2 One of the focal industries in China’s 2011-2015 Five-Year Plan was that of energy-efficient cars. Industry experts also reported improving productivity levels. was not convinced this strategy would work: Offering design and development services is important because it gives us the opportunity to win customers and manufacture products. Many industry players believed it would be possible to achieve greater added value. Market Expansion at cms electronics In addition to a growing consumer market in China.gov (2014) © HEC Montréal 11 This document is authorized for use only in MITB_Jes?s Centenera by Jes?s Centenera. many EMS companies of all sizes tried to offer customers more comprehensive services. these related to intellectual property protection. there are no longer any development expenses. but rather economies of scale. lack of transparency. The customer demands it. and comfort systems on the rise. 4 With intelligent safety. car electronics were seen as one of the industry’s main growth sectors. especially in China. a further advantage of manufacturing electronics in China’s coastal region was also low logistics costs due to the high concentration of suppliers in the area. If singular designs are sold. 3 Although a slowdown in car sales was predicted. double- digit annual growth rates were still forecast until 2015. Real added value can only be generated if you offer unique designs that can be transferred to various solutions. 5 Despite the opportunities offered by the Chinese market. electronic control (including energy efficiency). Velmeden. from development and engineering to repair. 6 New Challenges Due to increased demand.96 percent between 2007 and 2012. . You receive the payback through manufacturing. However. 1 Industry observers also noted that the big players in the Chinese EMS industry. for example. the added value that lies in development is overvalued in my opinion. as local companies profited from the ever-increasing experience base in the Chinese electronics clusters. Many OEM companies were already so used to optimized EMS costs that their willingness to pay more for additional competencies and services (which they now expected from their suppliers) was 1 Keith (2013) 2 Ibid 3 Deloitte (2011) 4 Ibid 5 Ibid 6 export. information. international companies still voiced concerns about doing business in China. had also begun supplying small and medium- sized enterprises after the global economic crisis in 2008. but does not want to pay for it. you have no multiplier effect and are selling a service. however. In that case. China’s auto parts and accessory market experienced a compound annual growth rate of 29. where electronics’ share of the total value of cars was still considerably below the global average. not a product. ESIC Business & Marketing School from September 2016 to March 2017. and high levels of protectionism and bureaucracy – with regard to getting official approvals. which had traditionally concentrated on high-volume business.

in the design and development area). translated by the author. Velmeden was convinced that EMS companies needed a minimum size to ensure their long-term survival: Customers demand both traditional manufacturing services and an increasingly broad spectrum of other services. Velmeden was aware. . while we must simultaneously offer more competency – which can only be achieved through growth. In his major work. he wrote. That is one of the reasons we want to establish ourselves among the top twenty in Europe. customers wanted to have local contacts and services. Many European companies in the industry had already embarked on a growth course. 1 This trend could lead not only to even smaller margins but also to increased liability risks for EMS companies since there were warranties and producer liabilities connected with the new services (e. we should be able to achieve additional economies of scale and. To realize his company’s growth strategy.. ESIC Business & Marketing School from September 2016 to March 2017. such as liability insurance.” 2 2015-03-27 1 CBA (2013) 2 Laotse (2005: 86). however. However. Velmeden had to decide whether and how cms electronics should take another major step in China. Since many European customers did business in China. Tao Te Ching. Market Expansion at cms electronics low. I believe that it is not a linear curve. The greatest challenge we face is offering manufacturing services to our customers in China and bringing them to the level of basic capacity utilization relatively quickly without overexposing ourselves. The lack of willingness to pay for these services means that we EMS companies lose added value. Deliveries from Europe were slower and more expensive. “He who shows courage without daring lives on. trying to achieve a critical size through mergers and acquisitions. © HEC Montréal 12 This document is authorized for use only in MITB_Jes?s Centenera by Jes?s Centenera. we can’t finance a factory with a two-year lead time. it was particularly important for him to bind existing customers to cms electronics. Perhaps the Chinese philosopher Lao Tse could offer some guidance. If we have sales of around 100 million euros. above all.g. but rather that there are level effects here. become more visible in the market and meet all the necessary secondary conditions that are expected by customers. Moreover. that company mergers came with many risks. but must proceed gradually. We can’t immediately allocate a large amount of money for that purpose. he thought that cms electronics should also be able to offer its full range of services there. Velmeden did not want to take too many risks: As a small company. which our larger competitors can easily do.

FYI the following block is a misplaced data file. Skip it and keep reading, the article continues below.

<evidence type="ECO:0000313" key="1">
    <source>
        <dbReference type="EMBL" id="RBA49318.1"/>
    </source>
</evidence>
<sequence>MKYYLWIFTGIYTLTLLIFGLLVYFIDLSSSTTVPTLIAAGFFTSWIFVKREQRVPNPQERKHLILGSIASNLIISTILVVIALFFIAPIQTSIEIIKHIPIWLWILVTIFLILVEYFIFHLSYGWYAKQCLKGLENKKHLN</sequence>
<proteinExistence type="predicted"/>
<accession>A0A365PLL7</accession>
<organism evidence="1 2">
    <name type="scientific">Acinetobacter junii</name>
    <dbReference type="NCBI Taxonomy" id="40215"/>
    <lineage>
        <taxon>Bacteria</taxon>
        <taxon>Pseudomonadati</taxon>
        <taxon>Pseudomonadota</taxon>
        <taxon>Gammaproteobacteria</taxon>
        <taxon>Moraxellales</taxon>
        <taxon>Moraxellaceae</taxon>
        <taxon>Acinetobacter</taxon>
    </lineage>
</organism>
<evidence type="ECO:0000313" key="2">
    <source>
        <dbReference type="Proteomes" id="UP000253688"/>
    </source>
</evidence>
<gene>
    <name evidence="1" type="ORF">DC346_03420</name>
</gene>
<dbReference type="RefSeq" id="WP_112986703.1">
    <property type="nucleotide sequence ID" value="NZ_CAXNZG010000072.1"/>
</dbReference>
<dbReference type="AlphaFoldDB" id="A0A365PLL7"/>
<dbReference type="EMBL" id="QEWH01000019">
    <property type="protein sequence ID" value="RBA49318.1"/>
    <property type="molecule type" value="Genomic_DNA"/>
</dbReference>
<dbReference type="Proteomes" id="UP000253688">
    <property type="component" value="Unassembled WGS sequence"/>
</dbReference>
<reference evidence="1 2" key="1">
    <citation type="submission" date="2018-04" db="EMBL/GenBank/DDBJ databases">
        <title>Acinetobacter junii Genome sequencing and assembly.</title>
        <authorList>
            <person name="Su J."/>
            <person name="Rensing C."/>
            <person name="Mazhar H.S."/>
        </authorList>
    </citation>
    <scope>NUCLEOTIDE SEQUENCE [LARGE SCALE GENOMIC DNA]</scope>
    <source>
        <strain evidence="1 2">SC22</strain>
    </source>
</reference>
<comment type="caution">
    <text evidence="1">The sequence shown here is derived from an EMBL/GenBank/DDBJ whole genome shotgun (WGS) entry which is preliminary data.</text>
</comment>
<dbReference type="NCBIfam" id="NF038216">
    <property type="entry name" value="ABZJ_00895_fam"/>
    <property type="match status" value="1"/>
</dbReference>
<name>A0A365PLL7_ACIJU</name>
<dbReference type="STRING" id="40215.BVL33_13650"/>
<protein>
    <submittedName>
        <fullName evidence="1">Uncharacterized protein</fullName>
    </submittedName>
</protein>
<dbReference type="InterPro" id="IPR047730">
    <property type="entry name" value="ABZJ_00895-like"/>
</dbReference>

6 20.0 10. Market Expansion at cms electronics Exhibit 1 2009-2013 revenue growth of cms electronics group (including 2014 forecast) in million euros In million EUR 70.0 0. .0 41.0 59.0 54.5 40.0 42.0 64.0 26.0 30.8 60.4 50.0 2009 2010 2011 2012 2013 2014 FC Source: cms electronics (2014) © HEC Montréal 13 This document is authorized for use only in MITB_Jes?s Centenera by Jes?s Centenera. ESIC Business & Marketing School from September 2016 to March 2017.